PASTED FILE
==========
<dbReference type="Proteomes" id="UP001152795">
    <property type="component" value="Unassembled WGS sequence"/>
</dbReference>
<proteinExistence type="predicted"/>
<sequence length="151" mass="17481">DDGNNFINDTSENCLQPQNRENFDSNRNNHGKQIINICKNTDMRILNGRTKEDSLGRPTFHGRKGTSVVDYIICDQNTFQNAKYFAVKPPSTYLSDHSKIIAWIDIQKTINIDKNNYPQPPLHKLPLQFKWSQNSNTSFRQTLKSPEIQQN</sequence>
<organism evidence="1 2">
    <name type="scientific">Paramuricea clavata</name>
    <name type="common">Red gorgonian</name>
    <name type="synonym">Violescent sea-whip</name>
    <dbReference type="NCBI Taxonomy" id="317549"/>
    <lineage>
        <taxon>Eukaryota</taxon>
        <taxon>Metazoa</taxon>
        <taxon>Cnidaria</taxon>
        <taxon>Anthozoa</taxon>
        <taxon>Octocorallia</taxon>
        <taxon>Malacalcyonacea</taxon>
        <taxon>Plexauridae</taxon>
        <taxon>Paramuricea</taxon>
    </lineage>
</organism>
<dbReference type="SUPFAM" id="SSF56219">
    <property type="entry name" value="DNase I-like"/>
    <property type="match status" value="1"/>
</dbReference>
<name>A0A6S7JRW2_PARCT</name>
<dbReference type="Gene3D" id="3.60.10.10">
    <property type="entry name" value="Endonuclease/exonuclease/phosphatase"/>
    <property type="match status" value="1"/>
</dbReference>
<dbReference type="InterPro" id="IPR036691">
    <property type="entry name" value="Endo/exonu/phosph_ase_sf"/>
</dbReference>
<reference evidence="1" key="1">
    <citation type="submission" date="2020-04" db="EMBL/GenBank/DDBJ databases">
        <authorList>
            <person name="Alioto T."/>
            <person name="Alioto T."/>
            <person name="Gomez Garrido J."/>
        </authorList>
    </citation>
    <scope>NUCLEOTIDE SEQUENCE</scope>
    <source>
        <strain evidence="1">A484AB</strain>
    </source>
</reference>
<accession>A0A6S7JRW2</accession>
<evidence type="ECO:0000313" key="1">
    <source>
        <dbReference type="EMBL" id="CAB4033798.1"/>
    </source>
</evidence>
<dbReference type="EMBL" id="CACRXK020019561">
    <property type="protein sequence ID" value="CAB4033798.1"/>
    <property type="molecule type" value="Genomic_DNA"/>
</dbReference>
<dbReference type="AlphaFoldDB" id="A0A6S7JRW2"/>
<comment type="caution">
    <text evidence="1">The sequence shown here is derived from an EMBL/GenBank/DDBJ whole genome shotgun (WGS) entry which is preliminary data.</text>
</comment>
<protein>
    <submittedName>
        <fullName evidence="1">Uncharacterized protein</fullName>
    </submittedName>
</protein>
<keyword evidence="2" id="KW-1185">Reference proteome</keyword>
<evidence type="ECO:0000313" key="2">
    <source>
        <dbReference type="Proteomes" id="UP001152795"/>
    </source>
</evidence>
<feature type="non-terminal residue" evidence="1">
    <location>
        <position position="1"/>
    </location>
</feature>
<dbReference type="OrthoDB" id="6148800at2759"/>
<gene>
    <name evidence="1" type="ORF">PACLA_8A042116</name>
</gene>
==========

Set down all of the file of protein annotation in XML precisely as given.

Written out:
<dbReference type="Proteomes" id="UP001152795">
    <property type="component" value="Unassembled WGS sequence"/>
</dbReference>
<proteinExistence type="predicted"/>
<sequence length="151" mass="17481">DDGNNFINDTSENCLQPQNRENFDSNRNNHGKQIINICKNTDMRILNGRTKEDSLGRPTFHGRKGTSVVDYIICDQNTFQNAKYFAVKPPSTYLSDHSKIIAWIDIQKTINIDKNNYPQPPLHKLPLQFKWSQNSNTSFRQTLKSPEIQQN</sequence>
<organism evidence="1 2">
    <name type="scientific">Paramuricea clavata</name>
    <name type="common">Red gorgonian</name>
    <name type="synonym">Violescent sea-whip</name>
    <dbReference type="NCBI Taxonomy" id="317549"/>
    <lineage>
        <taxon>Eukaryota</taxon>
        <taxon>Metazoa</taxon>
        <taxon>Cnidaria</taxon>
        <taxon>Anthozoa</taxon>
        <taxon>Octocorallia</taxon>
        <taxon>Malacalcyonacea</taxon>
        <taxon>Plexauridae</taxon>
        <taxon>Paramuricea</taxon>
    </lineage>
</organism>
<dbReference type="SUPFAM" id="SSF56219">
    <property type="entry name" value="DNase I-like"/>
    <property type="match status" value="1"/>
</dbReference>
<name>A0A6S7JRW2_PARCT</name>
<dbReference type="Gene3D" id="3.60.10.10">
    <property type="entry name" value="Endonuclease/exonuclease/phosphatase"/>
    <property type="match status" value="1"/>
</dbReference>
<dbReference type="InterPro" id="IPR036691">
    <property type="entry name" value="Endo/exonu/phosph_ase_sf"/>
</dbReference>
<reference evidence="1" key="1">
    <citation type="submission" date="2020-04" db="EMBL/GenBank/DDBJ databases">
        <authorList>
            <person name="Alioto T."/>
            <person name="Alioto T."/>
            <person name="Gomez Garrido J."/>
        </authorList>
    </citation>
    <scope>NUCLEOTIDE SEQUENCE</scope>
    <source>
        <strain evidence="1">A484AB</strain>
    </source>
</reference>
<accession>A0A6S7JRW2</accession>
<evidence type="ECO:0000313" key="1">
    <source>
        <dbReference type="EMBL" id="CAB4033798.1"/>
    </source>
</evidence>
<dbReference type="EMBL" id="CACRXK020019561">
    <property type="protein sequence ID" value="CAB4033798.1"/>
    <property type="molecule type" value="Genomic_DNA"/>
</dbReference>
<dbReference type="AlphaFoldDB" id="A0A6S7JRW2"/>
<comment type="caution">
    <text evidence="1">The sequence shown here is derived from an EMBL/GenBank/DDBJ whole genome shotgun (WGS) entry which is preliminary data.</text>
</comment>
<protein>
    <submittedName>
        <fullName evidence="1">Uncharacterized protein</fullName>
    </submittedName>
</protein>
<keyword evidence="2" id="KW-1185">Reference proteome</keyword>
<evidence type="ECO:0000313" key="2">
    <source>
        <dbReference type="Proteomes" id="UP001152795"/>
    </source>
</evidence>
<feature type="non-terminal residue" evidence="1">
    <location>
        <position position="1"/>
    </location>
</feature>
<dbReference type="OrthoDB" id="6148800at2759"/>
<gene>
    <name evidence="1" type="ORF">PACLA_8A042116</name>
</gene>